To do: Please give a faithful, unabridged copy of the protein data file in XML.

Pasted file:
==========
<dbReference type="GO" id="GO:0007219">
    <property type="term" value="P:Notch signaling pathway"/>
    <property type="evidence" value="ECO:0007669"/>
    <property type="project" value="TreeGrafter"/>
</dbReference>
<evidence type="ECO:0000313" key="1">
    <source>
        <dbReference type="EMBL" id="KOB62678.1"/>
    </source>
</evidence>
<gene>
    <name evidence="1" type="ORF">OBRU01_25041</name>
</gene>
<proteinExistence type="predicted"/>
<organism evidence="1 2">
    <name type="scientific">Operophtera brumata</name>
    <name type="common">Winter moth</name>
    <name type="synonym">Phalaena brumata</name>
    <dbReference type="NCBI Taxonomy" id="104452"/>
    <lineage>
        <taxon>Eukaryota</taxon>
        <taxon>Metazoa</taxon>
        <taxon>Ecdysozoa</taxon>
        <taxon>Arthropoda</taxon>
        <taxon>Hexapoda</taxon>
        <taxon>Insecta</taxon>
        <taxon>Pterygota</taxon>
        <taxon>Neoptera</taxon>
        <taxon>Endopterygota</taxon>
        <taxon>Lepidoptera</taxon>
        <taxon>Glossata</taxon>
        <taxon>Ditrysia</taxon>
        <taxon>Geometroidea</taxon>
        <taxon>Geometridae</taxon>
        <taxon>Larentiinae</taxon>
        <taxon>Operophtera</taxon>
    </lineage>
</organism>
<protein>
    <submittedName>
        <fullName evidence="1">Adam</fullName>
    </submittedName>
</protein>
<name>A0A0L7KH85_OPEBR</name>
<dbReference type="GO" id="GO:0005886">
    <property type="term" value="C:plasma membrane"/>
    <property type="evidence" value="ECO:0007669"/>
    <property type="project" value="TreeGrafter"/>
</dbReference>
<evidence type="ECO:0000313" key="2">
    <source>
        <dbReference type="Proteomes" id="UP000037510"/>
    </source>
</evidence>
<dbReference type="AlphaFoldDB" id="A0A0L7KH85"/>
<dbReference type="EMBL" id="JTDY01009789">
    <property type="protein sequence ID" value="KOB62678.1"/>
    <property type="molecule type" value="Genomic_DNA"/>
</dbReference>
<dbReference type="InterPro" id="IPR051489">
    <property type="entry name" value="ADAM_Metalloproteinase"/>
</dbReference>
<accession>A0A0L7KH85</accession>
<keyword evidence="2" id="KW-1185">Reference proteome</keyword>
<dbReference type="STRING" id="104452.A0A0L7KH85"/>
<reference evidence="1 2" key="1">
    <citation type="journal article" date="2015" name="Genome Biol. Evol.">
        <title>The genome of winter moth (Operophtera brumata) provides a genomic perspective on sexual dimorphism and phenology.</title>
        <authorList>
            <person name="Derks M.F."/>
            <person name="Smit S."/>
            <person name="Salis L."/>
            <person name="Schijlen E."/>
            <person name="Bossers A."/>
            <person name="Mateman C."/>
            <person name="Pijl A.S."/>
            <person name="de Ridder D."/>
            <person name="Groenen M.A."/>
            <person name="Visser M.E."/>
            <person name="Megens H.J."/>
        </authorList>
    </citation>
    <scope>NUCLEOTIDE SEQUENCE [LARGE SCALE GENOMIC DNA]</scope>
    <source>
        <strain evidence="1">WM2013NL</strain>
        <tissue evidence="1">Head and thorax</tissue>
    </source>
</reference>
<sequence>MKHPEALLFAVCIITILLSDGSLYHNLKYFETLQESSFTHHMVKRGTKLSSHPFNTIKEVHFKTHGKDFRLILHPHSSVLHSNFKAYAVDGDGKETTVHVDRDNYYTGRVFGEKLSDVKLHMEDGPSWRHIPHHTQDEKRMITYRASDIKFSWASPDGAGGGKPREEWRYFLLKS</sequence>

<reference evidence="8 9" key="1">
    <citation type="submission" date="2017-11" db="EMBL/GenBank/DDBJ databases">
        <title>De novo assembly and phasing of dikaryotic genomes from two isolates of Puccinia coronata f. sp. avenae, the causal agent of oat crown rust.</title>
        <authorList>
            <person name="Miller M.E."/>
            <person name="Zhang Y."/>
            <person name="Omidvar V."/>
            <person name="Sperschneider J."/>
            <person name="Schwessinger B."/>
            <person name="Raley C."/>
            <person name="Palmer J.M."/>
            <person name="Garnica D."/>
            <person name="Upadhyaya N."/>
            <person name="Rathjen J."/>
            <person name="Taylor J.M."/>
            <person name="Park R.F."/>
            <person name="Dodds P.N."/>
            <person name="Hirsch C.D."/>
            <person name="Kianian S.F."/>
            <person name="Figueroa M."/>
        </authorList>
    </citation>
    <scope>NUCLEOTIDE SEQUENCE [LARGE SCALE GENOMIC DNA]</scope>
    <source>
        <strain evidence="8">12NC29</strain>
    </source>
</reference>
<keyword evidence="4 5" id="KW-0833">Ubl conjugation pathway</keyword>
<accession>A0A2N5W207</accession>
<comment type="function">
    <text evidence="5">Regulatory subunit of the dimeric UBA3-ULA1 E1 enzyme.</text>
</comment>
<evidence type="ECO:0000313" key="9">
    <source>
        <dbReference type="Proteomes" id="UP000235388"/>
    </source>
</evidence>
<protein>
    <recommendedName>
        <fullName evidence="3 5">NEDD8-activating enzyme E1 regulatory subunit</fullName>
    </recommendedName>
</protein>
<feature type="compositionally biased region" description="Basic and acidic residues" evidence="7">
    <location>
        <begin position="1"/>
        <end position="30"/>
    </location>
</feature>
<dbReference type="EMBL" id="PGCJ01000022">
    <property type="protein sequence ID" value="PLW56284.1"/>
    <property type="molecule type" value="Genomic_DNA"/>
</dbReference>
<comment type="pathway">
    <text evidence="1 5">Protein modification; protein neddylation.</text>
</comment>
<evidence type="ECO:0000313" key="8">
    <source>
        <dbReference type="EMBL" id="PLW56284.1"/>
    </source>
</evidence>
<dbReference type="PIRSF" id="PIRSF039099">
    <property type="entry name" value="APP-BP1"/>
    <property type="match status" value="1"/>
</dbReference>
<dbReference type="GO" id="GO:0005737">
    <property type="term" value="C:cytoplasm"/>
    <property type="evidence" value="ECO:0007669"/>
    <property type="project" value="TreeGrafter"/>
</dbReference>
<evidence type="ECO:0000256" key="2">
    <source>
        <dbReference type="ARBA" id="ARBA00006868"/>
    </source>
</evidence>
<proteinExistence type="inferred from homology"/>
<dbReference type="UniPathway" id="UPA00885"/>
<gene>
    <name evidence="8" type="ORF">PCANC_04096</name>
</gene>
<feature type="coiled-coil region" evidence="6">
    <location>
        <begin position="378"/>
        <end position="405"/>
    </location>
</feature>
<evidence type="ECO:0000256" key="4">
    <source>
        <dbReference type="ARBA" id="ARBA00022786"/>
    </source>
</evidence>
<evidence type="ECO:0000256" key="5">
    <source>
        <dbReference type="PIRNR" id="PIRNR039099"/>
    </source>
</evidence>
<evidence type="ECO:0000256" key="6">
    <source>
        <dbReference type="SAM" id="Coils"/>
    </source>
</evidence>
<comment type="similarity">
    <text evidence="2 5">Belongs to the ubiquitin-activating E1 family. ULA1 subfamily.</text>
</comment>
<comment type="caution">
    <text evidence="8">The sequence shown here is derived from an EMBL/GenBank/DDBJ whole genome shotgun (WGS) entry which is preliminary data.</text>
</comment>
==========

<dbReference type="GO" id="GO:0007219">
    <property type="term" value="P:Notch signaling pathway"/>
    <property type="evidence" value="ECO:0007669"/>
    <property type="project" value="TreeGrafter"/>
</dbReference>
<evidence type="ECO:0000313" key="1">
    <source>
        <dbReference type="EMBL" id="KOB62678.1"/>
    </source>
</evidence>
<gene>
    <name evidence="1" type="ORF">OBRU01_25041</name>
</gene>
<proteinExistence type="predicted"/>
<organism evidence="1 2">
    <name type="scientific">Operophtera brumata</name>
    <name type="common">Winter moth</name>
    <name type="synonym">Phalaena brumata</name>
    <dbReference type="NCBI Taxonomy" id="104452"/>
    <lineage>
        <taxon>Eukaryota</taxon>
        <taxon>Metazoa</taxon>
        <taxon>Ecdysozoa</taxon>
        <taxon>Arthropoda</taxon>
        <taxon>Hexapoda</taxon>
        <taxon>Insecta</taxon>
        <taxon>Pterygota</taxon>
        <taxon>Neoptera</taxon>
        <taxon>Endopterygota</taxon>
        <taxon>Lepidoptera</taxon>
        <taxon>Glossata</taxon>
        <taxon>Ditrysia</taxon>
        <taxon>Geometroidea</taxon>
        <taxon>Geometridae</taxon>
        <taxon>Larentiinae</taxon>
        <taxon>Operophtera</taxon>
    </lineage>
</organism>
<protein>
    <submittedName>
        <fullName evidence="1">Adam</fullName>
    </submittedName>
</protein>
<name>A0A0L7KH85_OPEBR</name>
<dbReference type="GO" id="GO:0005886">
    <property type="term" value="C:plasma membrane"/>
    <property type="evidence" value="ECO:0007669"/>
    <property type="project" value="TreeGrafter"/>
</dbReference>
<evidence type="ECO:0000313" key="2">
    <source>
        <dbReference type="Proteomes" id="UP000037510"/>
    </source>
</evidence>
<dbReference type="AlphaFoldDB" id="A0A0L7KH85"/>
<dbReference type="EMBL" id="JTDY01009789">
    <property type="protein sequence ID" value="KOB62678.1"/>
    <property type="molecule type" value="Genomic_DNA"/>
</dbReference>
<dbReference type="InterPro" id="IPR051489">
    <property type="entry name" value="ADAM_Metalloproteinase"/>
</dbReference>
<accession>A0A0L7KH85</accession>
<keyword evidence="2" id="KW-1185">Reference proteome</keyword>
<dbReference type="STRING" id="104452.A0A0L7KH85"/>
<reference evidence="1 2" key="1">
    <citation type="journal article" date="2015" name="Genome Biol. Evol.">
        <title>The genome of winter moth (Operophtera brumata) provides a genomic perspective on sexual dimorphism and phenology.</title>
        <authorList>
            <person name="Derks M.F."/>
            <person name="Smit S."/>
            <person name="Salis L."/>
            <person name="Schijlen E."/>
            <person name="Bossers A."/>
            <person name="Mateman C."/>
            <person name="Pijl A.S."/>
            <person name="de Ridder D."/>
            <person name="Groenen M.A."/>
            <person name="Visser M.E."/>
            <person name="Megens H.J."/>
        </authorList>
    </citation>
    <scope>NUCLEOTIDE SEQUENCE [LARGE SCALE GENOMIC DNA]</scope>
    <source>
        <strain evidence="1">WM2013NL</strain>
        <tissue evidence="1">Head and thorax</tissue>
    </source>
</reference>
<sequence>MKHPEALLFAVCIITILLSDGSLYHNLKYFETLQESSFTHHMVKRGTKLSSHPFNTIKEVHFKTHGKDFRLILHPHSSVLHSNFKAYAVDGDGKETTVHVDRDNYYTGRVFGEKLSDVKLHMEDGPSWRHIPHHTQDEKRMITYRASDIKFSWASPDGAGGGKPREEWRYFLLKS</sequence>

<reference evidence="8 9" key="1">
    <citation type="submission" date="2017-11" db="EMBL/GenBank/DDBJ databases">
        <title>De novo assembly and phasing of dikaryotic genomes from two isolates of Puccinia coronata f. sp. avenae, the causal agent of oat crown rust.</title>
        <authorList>
            <person name="Miller M.E."/>
            <person name="Zhang Y."/>
            <person name="Omidvar V."/>
            <person name="Sperschneider J."/>
            <person name="Schwessinger B."/>
            <person name="Raley C."/>
            <person name="Palmer J.M."/>
            <person name="Garnica D."/>
            <person name="Upadhyaya N."/>
            <person name="Rathjen J."/>
            <person name="Taylor J.M."/>
            <person name="Park R.F."/>
            <person name="Dodds P.N."/>
            <person name="Hirsch C.D."/>
            <person name="Kianian S.F."/>
            <person name="Figueroa M."/>
        </authorList>
    </citation>
    <scope>NUCLEOTIDE SEQUENCE [LARGE SCALE GENOMIC DNA]</scope>
    <source>
        <strain evidence="8">12NC29</strain>
    </source>
</reference>
<keyword evidence="4 5" id="KW-0833">Ubl conjugation pathway</keyword>
<accession>A0A2N5W207</accession>
<comment type="function">
    <text evidence="5">Regulatory subunit of the dimeric UBA3-ULA1 E1 enzyme.</text>
</comment>
<evidence type="ECO:0000313" key="9">
    <source>
        <dbReference type="Proteomes" id="UP000235388"/>
    </source>
</evidence>
<protein>
    <recommendedName>
        <fullName evidence="3 5">NEDD8-activating enzyme E1 regulatory subunit</fullName>
    </recommendedName>
</protein>
<feature type="compositionally biased region" description="Basic and acidic residues" evidence="7">
    <location>
        <begin position="1"/>
        <end position="30"/>
    </location>
</feature>
<dbReference type="EMBL" id="PGCJ01000022">
    <property type="protein sequence ID" value="PLW56284.1"/>
    <property type="molecule type" value="Genomic_DNA"/>
</dbReference>
<comment type="pathway">
    <text evidence="1 5">Protein modification; protein neddylation.</text>
</comment>
<evidence type="ECO:0000313" key="8">
    <source>
        <dbReference type="EMBL" id="PLW56284.1"/>
    </source>
</evidence>
<dbReference type="PIRSF" id="PIRSF039099">
    <property type="entry name" value="APP-BP1"/>
    <property type="match status" value="1"/>
</dbReference>
<dbReference type="GO" id="GO:0005737">
    <property type="term" value="C:cytoplasm"/>
    <property type="evidence" value="ECO:0007669"/>
    <property type="project" value="TreeGrafter"/>
</dbReference>
<evidence type="ECO:0000256" key="2">
    <source>
        <dbReference type="ARBA" id="ARBA00006868"/>
    </source>
</evidence>
<proteinExistence type="inferred from homology"/>
<dbReference type="UniPathway" id="UPA00885"/>
<gene>
    <name evidence="8" type="ORF">PCANC_04096</name>
</gene>
<feature type="coiled-coil region" evidence="6">
    <location>
        <begin position="378"/>
        <end position="405"/>
    </location>
</feature>
<evidence type="ECO:0000256" key="4">
    <source>
        <dbReference type="ARBA" id="ARBA00022786"/>
    </source>
</evidence>
<evidence type="ECO:0000256" key="5">
    <source>
        <dbReference type="PIRNR" id="PIRNR039099"/>
    </source>
</evidence>
<evidence type="ECO:0000256" key="6">
    <source>
        <dbReference type="SAM" id="Coils"/>
    </source>
</evidence>
<comment type="similarity">
    <text evidence="2 5">Belongs to the ubiquitin-activating E1 family. ULA1 subfamily.</text>
</comment>
<comment type="caution">
    <text evidence="8">The sequence shown here is derived from an EMBL/GenBank/DDBJ whole genome shotgun (WGS) entry which is preliminary data.</text>
</comment>